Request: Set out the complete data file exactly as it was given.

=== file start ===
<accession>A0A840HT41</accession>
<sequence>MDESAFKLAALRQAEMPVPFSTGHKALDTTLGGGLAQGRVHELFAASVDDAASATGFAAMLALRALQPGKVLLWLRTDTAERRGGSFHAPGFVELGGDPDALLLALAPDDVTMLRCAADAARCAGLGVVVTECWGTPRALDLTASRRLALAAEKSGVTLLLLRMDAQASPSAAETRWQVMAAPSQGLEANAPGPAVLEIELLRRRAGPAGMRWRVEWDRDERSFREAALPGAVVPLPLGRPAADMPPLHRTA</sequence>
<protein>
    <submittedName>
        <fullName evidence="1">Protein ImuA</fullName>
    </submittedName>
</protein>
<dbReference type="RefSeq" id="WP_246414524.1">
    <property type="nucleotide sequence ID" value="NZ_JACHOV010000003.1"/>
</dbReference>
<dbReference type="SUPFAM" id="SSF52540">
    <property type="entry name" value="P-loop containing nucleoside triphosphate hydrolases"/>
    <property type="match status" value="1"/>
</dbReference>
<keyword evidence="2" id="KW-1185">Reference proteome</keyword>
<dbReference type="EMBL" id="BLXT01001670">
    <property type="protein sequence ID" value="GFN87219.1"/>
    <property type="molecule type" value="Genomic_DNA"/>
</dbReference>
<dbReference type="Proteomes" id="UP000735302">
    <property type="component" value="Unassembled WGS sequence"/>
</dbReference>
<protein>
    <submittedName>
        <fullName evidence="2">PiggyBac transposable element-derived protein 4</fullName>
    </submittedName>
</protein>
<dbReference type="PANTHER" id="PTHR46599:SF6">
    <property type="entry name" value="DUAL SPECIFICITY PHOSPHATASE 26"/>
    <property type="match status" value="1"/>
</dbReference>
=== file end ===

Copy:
<accession>A0A840HT41</accession>
<sequence>MDESAFKLAALRQAEMPVPFSTGHKALDTTLGGGLAQGRVHELFAASVDDAASATGFAAMLALRALQPGKVLLWLRTDTAERRGGSFHAPGFVELGGDPDALLLALAPDDVTMLRCAADAARCAGLGVVVTECWGTPRALDLTASRRLALAAEKSGVTLLLLRMDAQASPSAAETRWQVMAAPSQGLEANAPGPAVLEIELLRRRAGPAGMRWRVEWDRDERSFREAALPGAVVPLPLGRPAADMPPLHRTA</sequence>
<protein>
    <submittedName>
        <fullName evidence="1">Protein ImuA</fullName>
    </submittedName>
</protein>
<dbReference type="RefSeq" id="WP_246414524.1">
    <property type="nucleotide sequence ID" value="NZ_JACHOV010000003.1"/>
</dbReference>
<dbReference type="SUPFAM" id="SSF52540">
    <property type="entry name" value="P-loop containing nucleoside triphosphate hydrolases"/>
    <property type="match status" value="1"/>
</dbReference>
<keyword evidence="2" id="KW-1185">Reference proteome</keyword>
<dbReference type="EMBL" id="BLXT01001670">
    <property type="protein sequence ID" value="GFN87219.1"/>
    <property type="molecule type" value="Genomic_DNA"/>
</dbReference>
<dbReference type="Proteomes" id="UP000735302">
    <property type="component" value="Unassembled WGS sequence"/>
</dbReference>
<protein>
    <submittedName>
        <fullName evidence="2">PiggyBac transposable element-derived protein 4</fullName>
    </submittedName>
</protein>
<dbReference type="PANTHER" id="PTHR46599:SF6">
    <property type="entry name" value="DUAL SPECIFICITY PHOSPHATASE 26"/>
    <property type="match status" value="1"/>
</dbReference>